North Coast Journal

Jan. 1995

From Arcata to Kathmandu

Karen Jeffries

Knitting isn't just for grandma anymore. Two Arcata sisters, both in their early 30s, are knitting their way to success - turning a profit and touring the world - via handmade sweaters.

Gayle and Andrea Shackleton started selling under their Hot Knots label in 1985. Both graduates of nearby Humboldt State University, Gayle majored in painting while Andrea was into textile arts.

While neither of them had a business background, it was relatively easy to find buyers for their handmade products. On the manufacturing side, the key to their success has been working with women's cooperatives in other countries.

Hot Knots sweaters are made in Arcata, but the sisters helped design two other lines of apparel by working with women in Nepal and Guatemala. Shipped back, the dresses, sweaters, backpacks and other items end up in boutiques across the nation.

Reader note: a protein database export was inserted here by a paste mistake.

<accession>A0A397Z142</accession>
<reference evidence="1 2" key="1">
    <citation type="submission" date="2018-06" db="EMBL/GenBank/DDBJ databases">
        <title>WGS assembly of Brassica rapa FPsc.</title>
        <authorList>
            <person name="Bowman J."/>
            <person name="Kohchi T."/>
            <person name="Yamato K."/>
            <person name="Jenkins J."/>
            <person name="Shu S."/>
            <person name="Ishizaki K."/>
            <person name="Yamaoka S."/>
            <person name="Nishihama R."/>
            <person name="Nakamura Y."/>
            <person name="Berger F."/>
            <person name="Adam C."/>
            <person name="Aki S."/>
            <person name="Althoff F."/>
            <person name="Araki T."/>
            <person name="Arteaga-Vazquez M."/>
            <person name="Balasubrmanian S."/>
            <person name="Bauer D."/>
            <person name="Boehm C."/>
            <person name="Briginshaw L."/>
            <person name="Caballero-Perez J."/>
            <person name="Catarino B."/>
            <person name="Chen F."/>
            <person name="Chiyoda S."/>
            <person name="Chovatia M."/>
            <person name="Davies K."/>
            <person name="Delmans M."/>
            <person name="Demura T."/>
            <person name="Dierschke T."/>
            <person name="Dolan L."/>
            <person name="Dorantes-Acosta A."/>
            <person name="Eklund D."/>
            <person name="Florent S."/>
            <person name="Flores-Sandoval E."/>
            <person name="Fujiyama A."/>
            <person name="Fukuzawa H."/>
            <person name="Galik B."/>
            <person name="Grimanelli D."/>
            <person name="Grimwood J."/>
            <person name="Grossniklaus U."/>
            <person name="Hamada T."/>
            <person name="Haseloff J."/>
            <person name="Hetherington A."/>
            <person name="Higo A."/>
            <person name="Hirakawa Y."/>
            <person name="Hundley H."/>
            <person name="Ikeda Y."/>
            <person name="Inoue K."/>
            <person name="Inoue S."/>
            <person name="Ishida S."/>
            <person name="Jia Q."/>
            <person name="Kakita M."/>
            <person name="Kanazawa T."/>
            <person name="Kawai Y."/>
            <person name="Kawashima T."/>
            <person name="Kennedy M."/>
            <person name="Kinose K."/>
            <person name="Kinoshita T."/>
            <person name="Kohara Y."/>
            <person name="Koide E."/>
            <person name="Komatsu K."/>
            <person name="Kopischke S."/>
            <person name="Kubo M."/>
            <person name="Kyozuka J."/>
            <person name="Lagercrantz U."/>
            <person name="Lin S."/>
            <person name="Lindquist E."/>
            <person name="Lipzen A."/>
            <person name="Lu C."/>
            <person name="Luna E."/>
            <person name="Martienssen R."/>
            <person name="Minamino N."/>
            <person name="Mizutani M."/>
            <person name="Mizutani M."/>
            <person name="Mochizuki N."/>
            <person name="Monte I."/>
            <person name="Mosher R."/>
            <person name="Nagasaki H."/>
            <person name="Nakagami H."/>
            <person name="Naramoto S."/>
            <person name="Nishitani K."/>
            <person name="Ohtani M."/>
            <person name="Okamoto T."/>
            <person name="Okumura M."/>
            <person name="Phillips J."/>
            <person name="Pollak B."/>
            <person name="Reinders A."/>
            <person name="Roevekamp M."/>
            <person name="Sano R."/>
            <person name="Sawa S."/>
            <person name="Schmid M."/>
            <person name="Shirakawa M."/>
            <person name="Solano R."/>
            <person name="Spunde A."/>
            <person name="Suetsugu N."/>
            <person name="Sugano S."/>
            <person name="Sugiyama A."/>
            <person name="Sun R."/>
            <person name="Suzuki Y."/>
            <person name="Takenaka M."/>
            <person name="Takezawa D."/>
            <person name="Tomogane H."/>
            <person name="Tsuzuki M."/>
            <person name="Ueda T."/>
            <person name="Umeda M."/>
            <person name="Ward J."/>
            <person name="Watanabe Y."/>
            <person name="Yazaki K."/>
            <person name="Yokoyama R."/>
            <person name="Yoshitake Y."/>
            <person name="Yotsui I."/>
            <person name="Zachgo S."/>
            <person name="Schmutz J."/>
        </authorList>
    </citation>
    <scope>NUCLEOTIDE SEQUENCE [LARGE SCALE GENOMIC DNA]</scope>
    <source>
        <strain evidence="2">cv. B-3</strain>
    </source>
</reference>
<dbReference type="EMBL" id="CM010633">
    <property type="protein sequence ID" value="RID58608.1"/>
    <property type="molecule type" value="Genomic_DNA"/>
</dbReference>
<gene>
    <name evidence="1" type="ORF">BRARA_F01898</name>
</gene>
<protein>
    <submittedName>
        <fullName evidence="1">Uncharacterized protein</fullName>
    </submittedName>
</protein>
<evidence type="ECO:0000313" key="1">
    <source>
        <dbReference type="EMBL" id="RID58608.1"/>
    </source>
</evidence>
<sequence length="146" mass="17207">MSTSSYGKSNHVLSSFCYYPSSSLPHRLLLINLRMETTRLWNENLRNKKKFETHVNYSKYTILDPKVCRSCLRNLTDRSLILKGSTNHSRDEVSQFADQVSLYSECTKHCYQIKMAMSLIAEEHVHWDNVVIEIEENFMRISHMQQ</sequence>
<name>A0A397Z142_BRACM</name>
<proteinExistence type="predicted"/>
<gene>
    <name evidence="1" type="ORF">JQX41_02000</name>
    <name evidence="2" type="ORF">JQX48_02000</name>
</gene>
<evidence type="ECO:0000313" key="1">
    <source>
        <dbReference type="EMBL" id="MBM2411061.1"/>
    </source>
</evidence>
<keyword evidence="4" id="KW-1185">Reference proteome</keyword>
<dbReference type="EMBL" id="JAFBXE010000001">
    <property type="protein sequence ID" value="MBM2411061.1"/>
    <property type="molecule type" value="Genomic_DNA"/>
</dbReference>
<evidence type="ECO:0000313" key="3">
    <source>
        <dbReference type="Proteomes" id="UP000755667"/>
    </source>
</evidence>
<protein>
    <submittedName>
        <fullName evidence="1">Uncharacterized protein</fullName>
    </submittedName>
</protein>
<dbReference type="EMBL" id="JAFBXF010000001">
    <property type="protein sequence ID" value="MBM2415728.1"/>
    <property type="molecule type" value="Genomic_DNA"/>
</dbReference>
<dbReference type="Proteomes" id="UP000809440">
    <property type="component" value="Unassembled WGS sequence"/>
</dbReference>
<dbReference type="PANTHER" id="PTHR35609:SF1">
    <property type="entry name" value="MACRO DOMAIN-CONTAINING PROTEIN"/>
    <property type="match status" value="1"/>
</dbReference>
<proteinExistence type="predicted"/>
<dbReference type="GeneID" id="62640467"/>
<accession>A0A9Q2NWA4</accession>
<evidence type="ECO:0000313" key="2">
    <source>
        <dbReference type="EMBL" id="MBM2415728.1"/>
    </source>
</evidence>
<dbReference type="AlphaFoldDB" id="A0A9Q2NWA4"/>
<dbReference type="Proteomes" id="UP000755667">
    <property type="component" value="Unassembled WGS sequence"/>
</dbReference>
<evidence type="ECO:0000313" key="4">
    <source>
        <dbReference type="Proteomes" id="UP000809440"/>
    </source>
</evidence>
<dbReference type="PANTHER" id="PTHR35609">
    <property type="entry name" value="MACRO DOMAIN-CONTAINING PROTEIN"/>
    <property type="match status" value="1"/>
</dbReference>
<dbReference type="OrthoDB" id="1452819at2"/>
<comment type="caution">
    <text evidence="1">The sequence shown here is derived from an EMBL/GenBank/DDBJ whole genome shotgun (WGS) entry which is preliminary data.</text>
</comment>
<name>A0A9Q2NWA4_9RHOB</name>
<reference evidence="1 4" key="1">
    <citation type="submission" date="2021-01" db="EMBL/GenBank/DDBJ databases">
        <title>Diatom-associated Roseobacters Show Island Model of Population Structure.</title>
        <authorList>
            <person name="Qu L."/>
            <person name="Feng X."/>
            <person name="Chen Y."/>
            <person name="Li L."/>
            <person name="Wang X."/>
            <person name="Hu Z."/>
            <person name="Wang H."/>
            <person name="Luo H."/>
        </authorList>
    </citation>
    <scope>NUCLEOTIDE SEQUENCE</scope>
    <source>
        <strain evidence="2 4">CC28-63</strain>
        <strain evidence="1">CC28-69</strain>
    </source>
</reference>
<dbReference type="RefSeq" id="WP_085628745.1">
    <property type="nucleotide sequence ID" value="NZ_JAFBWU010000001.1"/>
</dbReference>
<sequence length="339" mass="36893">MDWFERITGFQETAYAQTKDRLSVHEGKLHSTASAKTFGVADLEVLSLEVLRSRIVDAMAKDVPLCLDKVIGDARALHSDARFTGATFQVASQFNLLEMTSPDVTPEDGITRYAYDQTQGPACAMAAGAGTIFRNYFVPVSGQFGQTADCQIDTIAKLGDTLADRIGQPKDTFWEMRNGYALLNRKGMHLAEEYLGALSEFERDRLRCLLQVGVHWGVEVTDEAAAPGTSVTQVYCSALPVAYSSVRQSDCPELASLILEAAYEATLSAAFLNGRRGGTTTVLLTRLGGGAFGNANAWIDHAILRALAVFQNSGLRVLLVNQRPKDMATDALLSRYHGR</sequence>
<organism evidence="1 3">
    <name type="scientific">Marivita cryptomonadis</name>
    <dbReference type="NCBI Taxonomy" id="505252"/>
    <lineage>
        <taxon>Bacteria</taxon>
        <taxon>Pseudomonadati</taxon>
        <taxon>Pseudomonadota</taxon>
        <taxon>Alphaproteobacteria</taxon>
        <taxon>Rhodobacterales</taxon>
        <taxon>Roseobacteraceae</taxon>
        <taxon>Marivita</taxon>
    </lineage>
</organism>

Not only are the Arcata sisters making money, but they say they're helping create economic opportunities for foreign women.

"Working with people in rural areas - using traditional skills they're already doing - is a way to bring money to them without exploiting them," Gayle said.

Though knitting and weaving skills remain a traditional part of Nepalese and Guatemalan culture, women in those countries have a hard time making a living, Gayle said.

The creation of knitting cooperatives seems to be beneficial to everyone involved.

The Shackletons' first traveled to Nepal in 1991 after their Hot Knots designs caught the eye of officials with Aid to Artisans, a nonprofit organization that assists craftspeople around the world.

Once in Nepal, the Arcatans worked with a women's knitting cooperative called the Association for Craft Producers. The ACP knitters, after a short involvement with a business in Japan, had been left trying to sell snowflake-design sweaters on the streets of steamy Kathmandu.